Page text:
Find Information About:

Drugs & Supplements

Get information and reviews on prescription drugs, over-the-counter medications, vitamins, and supplements. Search by name or medical condition.

Pill Identifier

Pill Identifier

Having trouble identifying your pills?

Enter the shape, color, or imprint of your prescription or OTC drug. Our pill identification tool will display pictures that you can compare to your pill.

Get Started

My Medicine

Save your medicine, check interactions, sign up for FDA alerts, create family profiles and more.

Get Started

WebMD Health Experts and Community

Talk to health experts and other people like you in WebMD's Communities. It's a safe forum where you can create or participate in support groups and discussions about health topics that interest you.

  • Second Opinion

    Second Opinion

    Read expert perspectives on popular health topics.

  • Community


    Connect with people like you, and get expert guidance on living a healthy life.

Got a health question? Get answers provided by leading organizations, doctors, and experts.

Get Answers

Sign up to receive WebMD's award-winning content delivered to your inbox.

Sign Up

Children's Health

Font Size

Urinary Tract Infections in Children - What Happens

In a urinary tract infection (UTI), bacteria usually enter the urinary tract camera.gif through the urethra. They may then travel up the urinary tract and infect the bladder (cystitis) and the kidneys (pyelonephritis). Most UTIs in children clear up quickly with proper antibiotic treatment.

The biggest concern over UTIs in children is that they can cause permanent kidney damage and scarring. Repeated scarring can lead to high blood pressure and reduced kidney function, including kidney failure. Infants and young children seem to be at higher risk for this complication.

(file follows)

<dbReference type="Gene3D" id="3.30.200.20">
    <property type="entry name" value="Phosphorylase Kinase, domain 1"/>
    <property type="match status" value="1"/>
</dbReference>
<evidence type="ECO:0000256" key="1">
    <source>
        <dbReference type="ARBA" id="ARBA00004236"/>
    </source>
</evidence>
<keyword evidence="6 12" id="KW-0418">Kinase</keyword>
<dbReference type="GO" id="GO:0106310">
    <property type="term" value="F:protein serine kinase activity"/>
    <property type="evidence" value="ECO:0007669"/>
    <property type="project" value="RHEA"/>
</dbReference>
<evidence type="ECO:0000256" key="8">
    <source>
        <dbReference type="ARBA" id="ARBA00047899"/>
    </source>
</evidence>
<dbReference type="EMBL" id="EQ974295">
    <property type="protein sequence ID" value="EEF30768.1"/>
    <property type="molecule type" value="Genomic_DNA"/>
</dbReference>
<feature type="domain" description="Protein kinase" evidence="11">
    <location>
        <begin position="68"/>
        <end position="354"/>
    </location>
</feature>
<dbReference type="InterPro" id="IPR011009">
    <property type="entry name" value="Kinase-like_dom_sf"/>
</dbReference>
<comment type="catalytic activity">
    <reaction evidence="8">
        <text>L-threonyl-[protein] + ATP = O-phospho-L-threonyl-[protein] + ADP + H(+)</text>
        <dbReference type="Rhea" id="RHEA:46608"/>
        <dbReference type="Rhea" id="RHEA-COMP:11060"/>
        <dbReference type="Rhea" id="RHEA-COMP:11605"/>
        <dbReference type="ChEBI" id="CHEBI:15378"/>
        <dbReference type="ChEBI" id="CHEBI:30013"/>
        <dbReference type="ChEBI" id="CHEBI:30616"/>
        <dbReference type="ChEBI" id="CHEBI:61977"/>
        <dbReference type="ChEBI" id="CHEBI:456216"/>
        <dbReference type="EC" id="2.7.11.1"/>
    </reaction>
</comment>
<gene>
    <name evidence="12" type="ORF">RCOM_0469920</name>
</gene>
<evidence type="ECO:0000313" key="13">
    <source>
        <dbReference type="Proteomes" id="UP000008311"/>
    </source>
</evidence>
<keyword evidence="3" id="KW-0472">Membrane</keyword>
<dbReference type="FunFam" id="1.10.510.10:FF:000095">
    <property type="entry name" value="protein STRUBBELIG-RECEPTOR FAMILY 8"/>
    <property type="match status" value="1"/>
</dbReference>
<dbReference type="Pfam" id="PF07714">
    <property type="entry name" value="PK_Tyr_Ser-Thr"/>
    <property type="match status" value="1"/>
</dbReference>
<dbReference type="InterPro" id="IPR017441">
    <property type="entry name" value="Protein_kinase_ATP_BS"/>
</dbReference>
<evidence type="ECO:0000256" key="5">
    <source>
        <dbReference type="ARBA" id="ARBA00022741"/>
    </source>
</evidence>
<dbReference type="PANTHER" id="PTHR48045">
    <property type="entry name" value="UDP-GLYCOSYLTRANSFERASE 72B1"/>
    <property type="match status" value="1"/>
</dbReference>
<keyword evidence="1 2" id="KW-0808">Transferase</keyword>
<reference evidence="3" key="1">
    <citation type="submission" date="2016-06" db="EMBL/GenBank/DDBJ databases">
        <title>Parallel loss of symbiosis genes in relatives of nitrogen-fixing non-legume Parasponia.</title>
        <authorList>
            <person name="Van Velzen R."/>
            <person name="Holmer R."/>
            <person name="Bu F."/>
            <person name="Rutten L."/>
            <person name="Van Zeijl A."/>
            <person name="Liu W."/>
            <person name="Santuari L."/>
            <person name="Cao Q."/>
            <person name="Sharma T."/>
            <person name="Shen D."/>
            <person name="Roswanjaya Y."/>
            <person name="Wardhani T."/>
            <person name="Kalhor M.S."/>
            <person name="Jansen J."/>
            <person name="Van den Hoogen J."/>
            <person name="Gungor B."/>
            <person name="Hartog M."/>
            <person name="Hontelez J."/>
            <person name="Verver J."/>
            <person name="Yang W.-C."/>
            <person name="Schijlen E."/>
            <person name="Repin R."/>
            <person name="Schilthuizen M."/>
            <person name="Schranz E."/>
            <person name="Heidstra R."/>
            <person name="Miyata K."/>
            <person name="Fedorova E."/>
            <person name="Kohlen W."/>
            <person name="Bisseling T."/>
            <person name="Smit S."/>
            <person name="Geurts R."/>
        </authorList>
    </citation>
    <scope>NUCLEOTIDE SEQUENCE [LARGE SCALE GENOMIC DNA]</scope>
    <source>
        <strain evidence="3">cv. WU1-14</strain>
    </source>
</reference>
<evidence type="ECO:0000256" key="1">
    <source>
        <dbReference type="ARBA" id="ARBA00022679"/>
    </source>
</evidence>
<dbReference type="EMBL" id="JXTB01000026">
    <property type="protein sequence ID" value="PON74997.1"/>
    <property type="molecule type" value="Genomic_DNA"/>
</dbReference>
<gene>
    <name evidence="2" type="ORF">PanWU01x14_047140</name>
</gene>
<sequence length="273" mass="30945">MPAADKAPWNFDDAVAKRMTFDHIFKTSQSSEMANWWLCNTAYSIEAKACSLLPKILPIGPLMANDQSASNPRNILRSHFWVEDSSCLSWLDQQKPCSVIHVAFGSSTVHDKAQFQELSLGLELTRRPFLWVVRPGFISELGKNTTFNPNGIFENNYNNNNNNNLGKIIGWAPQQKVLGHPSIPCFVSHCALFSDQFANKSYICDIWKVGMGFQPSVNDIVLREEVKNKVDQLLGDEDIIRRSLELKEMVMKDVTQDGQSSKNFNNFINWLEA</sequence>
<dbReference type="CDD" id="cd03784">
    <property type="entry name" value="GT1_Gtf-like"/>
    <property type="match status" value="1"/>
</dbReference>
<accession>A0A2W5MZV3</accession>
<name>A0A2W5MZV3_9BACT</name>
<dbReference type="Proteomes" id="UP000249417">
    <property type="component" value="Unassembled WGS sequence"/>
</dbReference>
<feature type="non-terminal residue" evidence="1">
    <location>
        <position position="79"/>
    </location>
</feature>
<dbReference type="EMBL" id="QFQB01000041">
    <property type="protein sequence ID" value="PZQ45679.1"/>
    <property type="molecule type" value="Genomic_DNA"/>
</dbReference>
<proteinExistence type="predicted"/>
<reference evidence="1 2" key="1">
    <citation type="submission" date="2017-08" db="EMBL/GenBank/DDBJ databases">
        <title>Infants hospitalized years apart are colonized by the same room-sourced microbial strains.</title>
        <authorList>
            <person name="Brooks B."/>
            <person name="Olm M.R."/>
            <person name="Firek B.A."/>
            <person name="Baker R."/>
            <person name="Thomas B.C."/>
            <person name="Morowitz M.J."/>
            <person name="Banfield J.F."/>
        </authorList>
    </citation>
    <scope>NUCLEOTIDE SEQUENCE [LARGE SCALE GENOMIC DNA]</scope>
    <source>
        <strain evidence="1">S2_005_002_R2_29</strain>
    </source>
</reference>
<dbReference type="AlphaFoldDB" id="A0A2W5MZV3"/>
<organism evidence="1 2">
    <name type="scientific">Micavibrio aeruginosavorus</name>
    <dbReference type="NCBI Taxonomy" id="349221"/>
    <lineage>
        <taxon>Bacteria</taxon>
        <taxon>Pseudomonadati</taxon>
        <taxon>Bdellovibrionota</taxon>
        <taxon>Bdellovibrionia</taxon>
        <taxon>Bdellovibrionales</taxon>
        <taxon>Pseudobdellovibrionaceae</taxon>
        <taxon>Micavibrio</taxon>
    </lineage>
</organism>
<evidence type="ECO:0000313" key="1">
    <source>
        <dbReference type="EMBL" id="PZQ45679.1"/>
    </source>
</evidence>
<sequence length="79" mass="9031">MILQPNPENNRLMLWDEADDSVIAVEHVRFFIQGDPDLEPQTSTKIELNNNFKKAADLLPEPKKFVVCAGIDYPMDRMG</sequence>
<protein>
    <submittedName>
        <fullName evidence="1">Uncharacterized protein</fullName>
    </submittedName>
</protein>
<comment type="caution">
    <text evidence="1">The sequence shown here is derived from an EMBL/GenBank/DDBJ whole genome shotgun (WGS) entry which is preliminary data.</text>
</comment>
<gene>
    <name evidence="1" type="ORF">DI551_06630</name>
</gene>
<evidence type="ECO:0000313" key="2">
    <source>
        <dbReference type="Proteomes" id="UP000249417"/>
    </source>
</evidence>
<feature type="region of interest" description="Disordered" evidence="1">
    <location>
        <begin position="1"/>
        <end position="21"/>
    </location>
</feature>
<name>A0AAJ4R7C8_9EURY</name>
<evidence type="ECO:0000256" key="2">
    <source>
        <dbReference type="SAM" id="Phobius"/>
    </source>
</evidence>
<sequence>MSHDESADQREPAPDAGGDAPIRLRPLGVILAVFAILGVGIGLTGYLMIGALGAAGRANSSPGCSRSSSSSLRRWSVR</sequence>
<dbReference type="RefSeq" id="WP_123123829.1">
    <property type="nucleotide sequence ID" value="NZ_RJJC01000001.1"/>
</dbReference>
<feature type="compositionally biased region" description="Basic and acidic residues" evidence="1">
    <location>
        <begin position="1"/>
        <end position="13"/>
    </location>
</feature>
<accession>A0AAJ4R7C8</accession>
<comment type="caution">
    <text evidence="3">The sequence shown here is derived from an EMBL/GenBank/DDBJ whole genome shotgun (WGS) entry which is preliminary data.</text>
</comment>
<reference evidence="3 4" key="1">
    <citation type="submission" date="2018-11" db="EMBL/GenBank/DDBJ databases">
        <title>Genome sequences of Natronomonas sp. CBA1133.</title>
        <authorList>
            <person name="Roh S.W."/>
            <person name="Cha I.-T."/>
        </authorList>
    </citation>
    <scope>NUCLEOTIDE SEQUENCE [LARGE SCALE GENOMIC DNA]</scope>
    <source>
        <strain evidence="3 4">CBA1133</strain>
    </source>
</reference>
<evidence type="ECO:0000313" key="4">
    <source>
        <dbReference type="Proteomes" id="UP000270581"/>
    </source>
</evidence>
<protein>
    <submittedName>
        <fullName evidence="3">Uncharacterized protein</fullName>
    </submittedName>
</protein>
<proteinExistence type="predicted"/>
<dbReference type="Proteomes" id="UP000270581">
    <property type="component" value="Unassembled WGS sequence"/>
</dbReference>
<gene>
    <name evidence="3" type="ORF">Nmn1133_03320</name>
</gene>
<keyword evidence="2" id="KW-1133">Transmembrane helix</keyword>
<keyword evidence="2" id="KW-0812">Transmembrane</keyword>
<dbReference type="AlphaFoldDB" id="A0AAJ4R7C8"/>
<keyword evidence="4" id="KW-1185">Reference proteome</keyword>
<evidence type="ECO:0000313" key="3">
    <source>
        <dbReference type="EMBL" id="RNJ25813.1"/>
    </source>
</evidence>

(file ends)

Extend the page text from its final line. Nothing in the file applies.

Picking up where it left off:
The risk of irreversible kidney damage makes early medical evaluation and treatment of UTIs in infants and young children very important. Unfortunately, detecting UTIs in infants and young children can be difficult. Unlike symptoms in older children and adults, symptoms in the very young can be vague and inconsistent.

Serious short-term complications of UTIs are unusual but do occur. They include an abscess in the urinary tract, acute kidney failure, and widespread infection (sepsis), which can be life-threatening. These complications are more likely in premature infants and newborns and in infants with urinary tract obstructions.

Recurrent UTIs

Infants and young children often get another UTI during the months after their first UTI. If an infection comes back (recurs), it usually happens within the same year as the first UTI.

Recurrent UTIs in a child can mean that there is a problem with the structure or function of the urinary tract. Because repeated infections increase the risk of permanent kidney damage, your child's doctor will evaluate and monitor any structural or functional problems. In some cases, your child may need surgery.

    WebMD Medical Reference from Healthwise

    Last Updated: September 09, 2014
    This information is not intended to replace the advice of a doctor. Healthwise disclaims any liability for the decisions you make based on this information.
    Next Article:

    Today on WebMD

    child with red rash on cheeks
    What’s that rash?
    plate of fruit and veggies
    How healthy is your child’s diet?
    smiling baby
    Treating diarrhea, fever and more.
    Middle school band practice
    Understanding your child’s changing body.

    worried kid
    jennifer aniston
    Measles virus
    sick child

    Child with adhd
    rl with friends
    Syringes and graph illustration